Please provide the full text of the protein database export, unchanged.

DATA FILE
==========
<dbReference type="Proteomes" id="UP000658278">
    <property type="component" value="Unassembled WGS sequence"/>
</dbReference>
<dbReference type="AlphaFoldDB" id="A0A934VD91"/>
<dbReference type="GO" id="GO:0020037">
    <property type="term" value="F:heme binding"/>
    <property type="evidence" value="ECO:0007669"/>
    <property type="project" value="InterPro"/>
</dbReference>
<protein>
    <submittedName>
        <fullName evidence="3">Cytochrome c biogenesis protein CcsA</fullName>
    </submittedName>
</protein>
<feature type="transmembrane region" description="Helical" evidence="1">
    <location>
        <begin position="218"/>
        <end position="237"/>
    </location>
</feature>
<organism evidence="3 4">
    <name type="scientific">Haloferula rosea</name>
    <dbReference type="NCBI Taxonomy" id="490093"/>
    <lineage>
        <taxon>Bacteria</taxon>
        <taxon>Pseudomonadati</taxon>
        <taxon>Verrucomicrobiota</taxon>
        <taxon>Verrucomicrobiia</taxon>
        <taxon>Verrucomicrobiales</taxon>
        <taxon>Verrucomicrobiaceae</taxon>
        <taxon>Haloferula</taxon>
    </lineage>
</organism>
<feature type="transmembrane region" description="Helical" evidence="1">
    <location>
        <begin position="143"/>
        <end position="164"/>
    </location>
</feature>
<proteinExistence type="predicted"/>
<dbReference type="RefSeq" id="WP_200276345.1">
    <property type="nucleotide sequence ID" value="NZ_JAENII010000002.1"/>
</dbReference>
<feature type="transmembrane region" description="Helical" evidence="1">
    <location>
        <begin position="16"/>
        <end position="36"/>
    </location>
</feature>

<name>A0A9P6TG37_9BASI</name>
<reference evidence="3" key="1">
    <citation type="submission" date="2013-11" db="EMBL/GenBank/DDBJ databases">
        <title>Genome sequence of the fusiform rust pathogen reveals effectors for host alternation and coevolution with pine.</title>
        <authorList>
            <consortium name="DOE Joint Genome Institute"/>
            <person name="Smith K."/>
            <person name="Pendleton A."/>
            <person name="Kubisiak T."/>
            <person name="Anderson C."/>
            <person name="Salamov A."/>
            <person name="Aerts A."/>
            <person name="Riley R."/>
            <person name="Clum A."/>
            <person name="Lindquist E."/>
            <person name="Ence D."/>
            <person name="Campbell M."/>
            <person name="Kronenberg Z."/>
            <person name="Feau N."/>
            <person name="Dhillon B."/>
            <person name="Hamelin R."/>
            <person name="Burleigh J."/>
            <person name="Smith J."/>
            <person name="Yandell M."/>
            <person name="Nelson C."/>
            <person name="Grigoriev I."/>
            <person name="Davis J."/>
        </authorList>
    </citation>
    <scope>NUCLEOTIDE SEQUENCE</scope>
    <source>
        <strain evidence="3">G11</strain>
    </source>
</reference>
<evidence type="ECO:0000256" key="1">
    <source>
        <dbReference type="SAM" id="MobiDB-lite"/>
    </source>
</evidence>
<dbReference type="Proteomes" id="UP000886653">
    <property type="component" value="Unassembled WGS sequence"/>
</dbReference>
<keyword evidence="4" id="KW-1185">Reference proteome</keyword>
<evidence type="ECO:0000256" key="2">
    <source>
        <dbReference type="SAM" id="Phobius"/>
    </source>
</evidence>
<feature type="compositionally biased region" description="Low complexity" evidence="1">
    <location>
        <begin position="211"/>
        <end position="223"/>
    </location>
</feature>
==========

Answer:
<dbReference type="Proteomes" id="UP000658278">
    <property type="component" value="Unassembled WGS sequence"/>
</dbReference>
<dbReference type="AlphaFoldDB" id="A0A934VD91"/>
<dbReference type="GO" id="GO:0020037">
    <property type="term" value="F:heme binding"/>
    <property type="evidence" value="ECO:0007669"/>
    <property type="project" value="InterPro"/>
</dbReference>
<protein>
    <submittedName>
        <fullName evidence="3">Cytochrome c biogenesis protein CcsA</fullName>
    </submittedName>
</protein>
<feature type="transmembrane region" description="Helical" evidence="1">
    <location>
        <begin position="218"/>
        <end position="237"/>
    </location>
</feature>
<organism evidence="3 4">
    <name type="scientific">Haloferula rosea</name>
    <dbReference type="NCBI Taxonomy" id="490093"/>
    <lineage>
        <taxon>Bacteria</taxon>
        <taxon>Pseudomonadati</taxon>
        <taxon>Verrucomicrobiota</taxon>
        <taxon>Verrucomicrobiia</taxon>
        <taxon>Verrucomicrobiales</taxon>
        <taxon>Verrucomicrobiaceae</taxon>
        <taxon>Haloferula</taxon>
    </lineage>
</organism>
<feature type="transmembrane region" description="Helical" evidence="1">
    <location>
        <begin position="143"/>
        <end position="164"/>
    </location>
</feature>
<proteinExistence type="predicted"/>
<dbReference type="RefSeq" id="WP_200276345.1">
    <property type="nucleotide sequence ID" value="NZ_JAENII010000002.1"/>
</dbReference>
<feature type="transmembrane region" description="Helical" evidence="1">
    <location>
        <begin position="16"/>
        <end position="36"/>
    </location>
</feature>

<name>A0A9P6TG37_9BASI</name>
<reference evidence="3" key="1">
    <citation type="submission" date="2013-11" db="EMBL/GenBank/DDBJ databases">
        <title>Genome sequence of the fusiform rust pathogen reveals effectors for host alternation and coevolution with pine.</title>
        <authorList>
            <consortium name="DOE Joint Genome Institute"/>
            <person name="Smith K."/>
            <person name="Pendleton A."/>
            <person name="Kubisiak T."/>
            <person name="Anderson C."/>
            <person name="Salamov A."/>
            <person name="Aerts A."/>
            <person name="Riley R."/>
            <person name="Clum A."/>
            <person name="Lindquist E."/>
            <person name="Ence D."/>
            <person name="Campbell M."/>
            <person name="Kronenberg Z."/>
            <person name="Feau N."/>
            <person name="Dhillon B."/>
            <person name="Hamelin R."/>
            <person name="Burleigh J."/>
            <person name="Smith J."/>
            <person name="Yandell M."/>
            <person name="Nelson C."/>
            <person name="Grigoriev I."/>
            <person name="Davis J."/>
        </authorList>
    </citation>
    <scope>NUCLEOTIDE SEQUENCE</scope>
    <source>
        <strain evidence="3">G11</strain>
    </source>
</reference>
<evidence type="ECO:0000256" key="1">
    <source>
        <dbReference type="SAM" id="MobiDB-lite"/>
    </source>
</evidence>
<dbReference type="Proteomes" id="UP000886653">
    <property type="component" value="Unassembled WGS sequence"/>
</dbReference>
<keyword evidence="4" id="KW-1185">Reference proteome</keyword>
<evidence type="ECO:0000256" key="2">
    <source>
        <dbReference type="SAM" id="Phobius"/>
    </source>
</evidence>
<feature type="compositionally biased region" description="Low complexity" evidence="1">
    <location>
        <begin position="211"/>
        <end position="223"/>
    </location>
</feature>